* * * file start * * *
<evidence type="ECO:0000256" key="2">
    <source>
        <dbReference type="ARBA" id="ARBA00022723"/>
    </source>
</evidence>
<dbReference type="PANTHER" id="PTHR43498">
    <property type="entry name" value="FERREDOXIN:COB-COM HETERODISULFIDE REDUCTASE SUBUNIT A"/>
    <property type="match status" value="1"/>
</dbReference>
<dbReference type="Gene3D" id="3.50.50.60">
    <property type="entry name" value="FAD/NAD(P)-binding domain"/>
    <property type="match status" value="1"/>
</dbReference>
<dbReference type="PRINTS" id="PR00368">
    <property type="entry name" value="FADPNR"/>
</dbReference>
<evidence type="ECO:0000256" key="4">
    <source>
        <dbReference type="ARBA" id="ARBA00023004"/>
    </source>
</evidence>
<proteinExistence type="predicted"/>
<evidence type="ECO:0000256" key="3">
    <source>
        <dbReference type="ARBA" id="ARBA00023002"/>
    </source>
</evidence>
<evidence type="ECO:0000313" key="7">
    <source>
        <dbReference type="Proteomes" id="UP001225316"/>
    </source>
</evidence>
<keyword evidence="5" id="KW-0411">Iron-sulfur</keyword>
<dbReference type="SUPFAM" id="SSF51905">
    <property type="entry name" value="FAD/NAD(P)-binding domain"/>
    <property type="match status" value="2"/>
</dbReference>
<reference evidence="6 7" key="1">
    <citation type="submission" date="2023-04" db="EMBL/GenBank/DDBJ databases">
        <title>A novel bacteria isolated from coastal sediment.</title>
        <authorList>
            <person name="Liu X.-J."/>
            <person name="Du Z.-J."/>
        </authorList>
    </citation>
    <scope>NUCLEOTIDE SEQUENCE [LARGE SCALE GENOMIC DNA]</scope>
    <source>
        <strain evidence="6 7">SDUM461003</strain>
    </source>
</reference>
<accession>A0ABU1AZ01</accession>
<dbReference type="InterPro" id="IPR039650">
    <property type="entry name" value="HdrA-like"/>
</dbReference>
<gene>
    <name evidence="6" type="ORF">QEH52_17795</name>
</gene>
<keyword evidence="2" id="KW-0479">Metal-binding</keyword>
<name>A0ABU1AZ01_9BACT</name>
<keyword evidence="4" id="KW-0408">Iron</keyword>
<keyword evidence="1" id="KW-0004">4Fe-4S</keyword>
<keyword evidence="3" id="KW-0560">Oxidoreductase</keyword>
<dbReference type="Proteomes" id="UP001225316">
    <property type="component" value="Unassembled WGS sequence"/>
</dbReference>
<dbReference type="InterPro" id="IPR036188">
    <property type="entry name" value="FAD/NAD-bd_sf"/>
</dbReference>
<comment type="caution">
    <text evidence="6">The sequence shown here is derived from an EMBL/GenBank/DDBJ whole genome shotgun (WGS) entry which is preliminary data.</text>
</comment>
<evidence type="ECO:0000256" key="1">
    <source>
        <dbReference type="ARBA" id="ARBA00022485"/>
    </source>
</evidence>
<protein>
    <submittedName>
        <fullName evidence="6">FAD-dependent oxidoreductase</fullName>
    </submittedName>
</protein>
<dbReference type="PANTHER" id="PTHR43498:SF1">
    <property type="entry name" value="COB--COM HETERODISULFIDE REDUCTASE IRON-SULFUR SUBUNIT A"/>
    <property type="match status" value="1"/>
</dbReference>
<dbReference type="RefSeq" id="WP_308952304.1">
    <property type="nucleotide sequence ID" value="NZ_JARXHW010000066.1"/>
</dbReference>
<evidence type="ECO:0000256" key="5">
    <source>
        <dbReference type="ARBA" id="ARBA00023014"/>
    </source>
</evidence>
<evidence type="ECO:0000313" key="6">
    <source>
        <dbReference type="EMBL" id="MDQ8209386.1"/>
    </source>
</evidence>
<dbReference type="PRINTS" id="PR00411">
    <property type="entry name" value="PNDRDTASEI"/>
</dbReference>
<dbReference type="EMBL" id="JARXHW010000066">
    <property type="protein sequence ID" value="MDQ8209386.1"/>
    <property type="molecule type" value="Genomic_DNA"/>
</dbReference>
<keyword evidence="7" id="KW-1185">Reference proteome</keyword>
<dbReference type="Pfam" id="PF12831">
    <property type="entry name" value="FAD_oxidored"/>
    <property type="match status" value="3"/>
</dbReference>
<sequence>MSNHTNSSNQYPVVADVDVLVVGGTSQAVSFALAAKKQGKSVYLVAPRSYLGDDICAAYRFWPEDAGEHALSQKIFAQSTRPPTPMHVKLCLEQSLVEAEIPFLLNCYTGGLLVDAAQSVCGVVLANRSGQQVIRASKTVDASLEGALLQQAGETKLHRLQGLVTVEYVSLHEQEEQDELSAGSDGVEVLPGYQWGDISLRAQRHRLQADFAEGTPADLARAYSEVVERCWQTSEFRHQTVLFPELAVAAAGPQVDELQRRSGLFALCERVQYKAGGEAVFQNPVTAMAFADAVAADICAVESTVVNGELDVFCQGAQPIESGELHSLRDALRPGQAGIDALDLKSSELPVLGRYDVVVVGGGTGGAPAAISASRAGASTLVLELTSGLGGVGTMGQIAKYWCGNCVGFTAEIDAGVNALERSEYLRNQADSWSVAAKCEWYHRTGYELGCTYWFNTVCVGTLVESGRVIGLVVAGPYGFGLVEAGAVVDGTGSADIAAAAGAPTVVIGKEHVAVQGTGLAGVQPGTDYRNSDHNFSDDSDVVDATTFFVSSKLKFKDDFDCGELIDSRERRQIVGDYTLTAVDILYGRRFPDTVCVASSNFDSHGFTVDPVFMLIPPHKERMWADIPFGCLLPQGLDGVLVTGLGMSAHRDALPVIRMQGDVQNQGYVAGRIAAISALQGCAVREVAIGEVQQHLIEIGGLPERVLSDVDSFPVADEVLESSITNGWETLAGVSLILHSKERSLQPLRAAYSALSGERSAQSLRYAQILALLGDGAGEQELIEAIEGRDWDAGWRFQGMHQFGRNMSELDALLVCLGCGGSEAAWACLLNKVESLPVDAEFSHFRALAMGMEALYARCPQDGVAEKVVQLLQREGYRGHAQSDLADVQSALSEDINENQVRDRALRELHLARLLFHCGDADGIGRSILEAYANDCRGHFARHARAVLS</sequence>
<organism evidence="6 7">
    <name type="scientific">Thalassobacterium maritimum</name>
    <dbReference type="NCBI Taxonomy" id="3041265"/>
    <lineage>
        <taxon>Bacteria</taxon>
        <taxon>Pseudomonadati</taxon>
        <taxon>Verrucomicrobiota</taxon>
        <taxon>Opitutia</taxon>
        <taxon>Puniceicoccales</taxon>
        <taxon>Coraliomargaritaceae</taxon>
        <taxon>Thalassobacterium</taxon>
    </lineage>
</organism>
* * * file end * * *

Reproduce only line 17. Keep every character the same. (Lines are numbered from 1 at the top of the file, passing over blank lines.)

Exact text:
<evidence type="ECO:0000256" key="4">